Whats cool about this interpretation card is its popularity and the ease at which it allows these infractions or calls for assistance to be undertaken. 200 Kentucky drivers applied for the card in the first week the program became available and more and more drivers are requesting a card which fits neatly behind the sun visor.

This isnt a difficult program to implement, nor is it expensive to print up the cards. This is the kind of win-win-win solution wed like to see when the hearing world interacts with non-hearing individuals.

National Association of the Deaf (NAD) Files Complaint Against Hospital

The NAD has filed a lawsuit against Palmetto General Hospital in Hialeah, Florida for failing to provide an interpreter for a deaf couple who were having a baby and who remained in the hospital for seven days again, without a qualified interpreter.

The saga begins when Cynthia Cuevas was eight months pregnant. Her mother-in-law notified Hialeah authorities that Cynthia did not care for herself or her unborn child. Without the assistance of a sign language interpreter, the police committed Ms. Cuevas against her will for two days for psychological evaluation. The evaluation showed that, indeed, Cynthia was not mentally unstable.

Two days after admittance to Palmetto General, Cynthia gave birth to a healthy baby boy. Cynthia and her newborn were kept in the hospital for five days and during that time, no sign language interpreter was made available to the couple.

Hospitals are required to provide qualified sign language interpreters when necessary to ensure effective communication for appropriate diagnosis, effective treatment, informed consent, quality health care, and discharge information, said Michael Stein, an attorney with the NAD Law and Advocacy Center.

Deaf Man Tased

It happened in Wichita, Kansas.

Donnell Williams was tased in his home after local authorities received an emergency call of a shooting at the address where Williams lived. After being tased, law enforcement discovered the call was false and that Williams was not wearing his hearing aid and, therefore, could not respond to the officers commands.

A meeting between the Wichita PD and the deaf community was arranged after the incident. "No one wants to see unfortunate incidents occur. We don't. Citizens don't. No one does," says Wichita Police Deputy Chief Robert Williams.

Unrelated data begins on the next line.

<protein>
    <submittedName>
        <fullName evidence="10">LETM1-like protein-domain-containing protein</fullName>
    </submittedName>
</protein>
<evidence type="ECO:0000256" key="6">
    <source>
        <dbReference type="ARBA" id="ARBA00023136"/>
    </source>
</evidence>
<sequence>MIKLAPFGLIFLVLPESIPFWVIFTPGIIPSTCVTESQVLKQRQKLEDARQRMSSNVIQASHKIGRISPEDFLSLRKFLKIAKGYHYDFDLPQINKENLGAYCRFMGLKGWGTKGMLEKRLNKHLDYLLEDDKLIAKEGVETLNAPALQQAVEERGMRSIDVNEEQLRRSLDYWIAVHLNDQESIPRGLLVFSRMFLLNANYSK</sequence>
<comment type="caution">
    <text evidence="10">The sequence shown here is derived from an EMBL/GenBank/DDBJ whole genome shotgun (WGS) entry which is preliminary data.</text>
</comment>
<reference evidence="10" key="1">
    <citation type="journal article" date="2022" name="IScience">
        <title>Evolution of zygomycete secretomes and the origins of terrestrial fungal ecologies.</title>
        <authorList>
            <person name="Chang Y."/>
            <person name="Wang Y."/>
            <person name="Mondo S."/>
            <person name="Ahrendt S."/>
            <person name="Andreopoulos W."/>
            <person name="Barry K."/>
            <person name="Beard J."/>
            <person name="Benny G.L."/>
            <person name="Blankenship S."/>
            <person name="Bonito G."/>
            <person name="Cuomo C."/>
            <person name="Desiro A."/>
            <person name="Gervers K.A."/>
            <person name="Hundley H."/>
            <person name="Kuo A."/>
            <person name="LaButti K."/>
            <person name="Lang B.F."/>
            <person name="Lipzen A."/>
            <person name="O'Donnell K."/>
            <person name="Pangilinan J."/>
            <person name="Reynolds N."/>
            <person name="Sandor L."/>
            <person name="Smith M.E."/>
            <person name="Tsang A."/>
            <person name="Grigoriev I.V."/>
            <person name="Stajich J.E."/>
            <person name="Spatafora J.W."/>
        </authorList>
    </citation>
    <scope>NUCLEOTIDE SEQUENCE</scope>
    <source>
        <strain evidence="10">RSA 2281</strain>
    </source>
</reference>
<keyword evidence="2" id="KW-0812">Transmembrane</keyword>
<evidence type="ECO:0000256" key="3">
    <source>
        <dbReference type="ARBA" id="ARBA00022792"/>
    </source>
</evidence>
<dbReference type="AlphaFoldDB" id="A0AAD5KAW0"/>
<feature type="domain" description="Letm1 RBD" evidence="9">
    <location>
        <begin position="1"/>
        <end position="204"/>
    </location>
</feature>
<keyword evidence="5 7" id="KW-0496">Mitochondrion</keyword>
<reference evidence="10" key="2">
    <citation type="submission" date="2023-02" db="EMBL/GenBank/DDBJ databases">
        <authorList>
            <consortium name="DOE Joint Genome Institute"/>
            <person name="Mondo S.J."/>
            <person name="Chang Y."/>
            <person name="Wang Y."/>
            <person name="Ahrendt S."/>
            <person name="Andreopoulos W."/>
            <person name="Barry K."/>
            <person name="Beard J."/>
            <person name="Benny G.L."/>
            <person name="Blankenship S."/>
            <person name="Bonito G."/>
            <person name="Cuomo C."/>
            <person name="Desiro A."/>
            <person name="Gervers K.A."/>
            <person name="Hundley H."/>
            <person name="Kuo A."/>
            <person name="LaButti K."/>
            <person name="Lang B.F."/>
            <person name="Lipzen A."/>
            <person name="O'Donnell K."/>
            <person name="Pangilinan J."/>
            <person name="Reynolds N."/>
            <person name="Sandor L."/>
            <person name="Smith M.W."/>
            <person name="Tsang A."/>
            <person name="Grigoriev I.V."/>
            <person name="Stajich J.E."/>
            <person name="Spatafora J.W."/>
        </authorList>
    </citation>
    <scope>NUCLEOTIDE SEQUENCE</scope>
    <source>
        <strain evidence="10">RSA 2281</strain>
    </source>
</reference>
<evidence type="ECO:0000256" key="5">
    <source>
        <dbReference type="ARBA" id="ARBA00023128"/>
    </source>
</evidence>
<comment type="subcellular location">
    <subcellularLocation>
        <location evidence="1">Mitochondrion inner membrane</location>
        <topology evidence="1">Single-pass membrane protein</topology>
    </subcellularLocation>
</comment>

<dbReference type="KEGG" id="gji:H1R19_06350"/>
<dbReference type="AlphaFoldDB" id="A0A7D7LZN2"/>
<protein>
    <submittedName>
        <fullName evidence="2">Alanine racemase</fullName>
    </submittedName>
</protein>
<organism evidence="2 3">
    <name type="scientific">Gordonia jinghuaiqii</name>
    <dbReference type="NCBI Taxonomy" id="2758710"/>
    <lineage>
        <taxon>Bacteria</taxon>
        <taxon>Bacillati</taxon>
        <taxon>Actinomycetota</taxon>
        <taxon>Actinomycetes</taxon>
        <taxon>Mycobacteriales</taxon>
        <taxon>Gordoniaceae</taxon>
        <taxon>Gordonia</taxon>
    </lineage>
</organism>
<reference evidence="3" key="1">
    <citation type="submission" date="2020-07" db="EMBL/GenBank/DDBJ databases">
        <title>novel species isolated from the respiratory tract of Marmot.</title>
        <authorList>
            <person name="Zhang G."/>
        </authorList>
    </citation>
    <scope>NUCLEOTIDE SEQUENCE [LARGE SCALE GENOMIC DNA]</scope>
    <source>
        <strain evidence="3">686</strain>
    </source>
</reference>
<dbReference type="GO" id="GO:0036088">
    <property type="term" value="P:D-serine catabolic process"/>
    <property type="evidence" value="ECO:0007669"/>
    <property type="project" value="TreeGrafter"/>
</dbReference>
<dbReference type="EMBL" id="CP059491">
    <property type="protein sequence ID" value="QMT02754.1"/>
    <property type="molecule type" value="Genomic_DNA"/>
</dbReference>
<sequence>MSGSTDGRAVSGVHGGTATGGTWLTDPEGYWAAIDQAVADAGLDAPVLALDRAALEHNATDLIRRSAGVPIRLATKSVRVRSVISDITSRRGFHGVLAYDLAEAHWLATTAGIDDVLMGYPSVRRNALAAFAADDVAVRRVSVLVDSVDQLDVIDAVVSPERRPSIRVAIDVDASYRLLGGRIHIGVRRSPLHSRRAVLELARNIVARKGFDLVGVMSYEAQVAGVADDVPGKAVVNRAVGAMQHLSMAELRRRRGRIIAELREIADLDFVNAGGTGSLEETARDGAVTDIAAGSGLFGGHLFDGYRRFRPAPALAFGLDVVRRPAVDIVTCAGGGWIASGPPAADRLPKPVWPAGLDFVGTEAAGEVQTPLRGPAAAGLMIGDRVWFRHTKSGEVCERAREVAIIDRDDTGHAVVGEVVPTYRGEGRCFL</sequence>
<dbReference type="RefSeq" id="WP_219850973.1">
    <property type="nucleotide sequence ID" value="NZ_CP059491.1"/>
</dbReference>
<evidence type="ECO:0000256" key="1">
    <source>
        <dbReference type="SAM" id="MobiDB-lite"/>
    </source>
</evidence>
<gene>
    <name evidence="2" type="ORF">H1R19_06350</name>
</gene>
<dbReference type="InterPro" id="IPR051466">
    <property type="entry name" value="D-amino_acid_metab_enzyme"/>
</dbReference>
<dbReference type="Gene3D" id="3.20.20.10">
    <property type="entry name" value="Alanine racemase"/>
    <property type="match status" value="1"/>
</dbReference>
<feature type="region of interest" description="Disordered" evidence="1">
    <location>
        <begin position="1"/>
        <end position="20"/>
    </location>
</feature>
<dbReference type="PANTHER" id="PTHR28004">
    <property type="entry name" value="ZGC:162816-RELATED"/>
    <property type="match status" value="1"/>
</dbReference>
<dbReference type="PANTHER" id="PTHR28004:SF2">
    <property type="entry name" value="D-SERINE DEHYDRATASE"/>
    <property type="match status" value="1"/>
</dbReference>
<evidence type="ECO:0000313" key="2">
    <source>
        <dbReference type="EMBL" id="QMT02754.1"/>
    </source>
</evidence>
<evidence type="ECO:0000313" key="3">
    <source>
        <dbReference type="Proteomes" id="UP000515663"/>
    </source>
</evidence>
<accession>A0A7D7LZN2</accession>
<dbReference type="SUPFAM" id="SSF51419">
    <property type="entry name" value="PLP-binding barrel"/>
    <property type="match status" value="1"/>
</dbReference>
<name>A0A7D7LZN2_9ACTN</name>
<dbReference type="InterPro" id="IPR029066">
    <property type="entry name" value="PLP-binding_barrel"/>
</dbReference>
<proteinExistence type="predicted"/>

Members of the deaf community were quick to point out that individuals with hearing loss must learn to communicate with the hearing population. Its definitely a two-way street. But, do you notice something all four of these incidents have in common, other than the obvious problems in translation?

Reaction Not Pro-Action

We know that there are deaf and hard-of-hearing individuals. They live and work next to us. Theyre our friends, relatives and fellow citizens. This isnt any kind of surprise, yet in the four cases above, all officials reacted to the problem. Now, this is good. At least law enforcement recognizes the problem and is taking steps to rectify the difficulties in cross-communication in what could well be life-threatening situations. So?

So, it is incumbent upon our law enforcement and legal systems to take proactive steps to ensure that participants in proceedings are fully aware of courtroom activities. This, in almost every case, will require additional expense for the interpreter who will have to be available on an as needed basis.

Further, responsibility for effective communication works both ways. If you have severe hearing loss, be prepared. Develop your own card if local services cant provide them. When the cop stops you for doing 100mph in a 40mph zone, just show him the card saying youre deaf or have severe hearing loss. Maybe you can beat the rap.

The problem is so simple to solve. A laminated card carried by law enforcement and those with severe hearing loss. It contains information, questions and answers and can, at least, ensure that those who experience hearing loss are given equal protection under the law the 1990 Americans With Disabilities Act.

Bottom line, both sides have to make sure that justice is blind, but not deaf as well.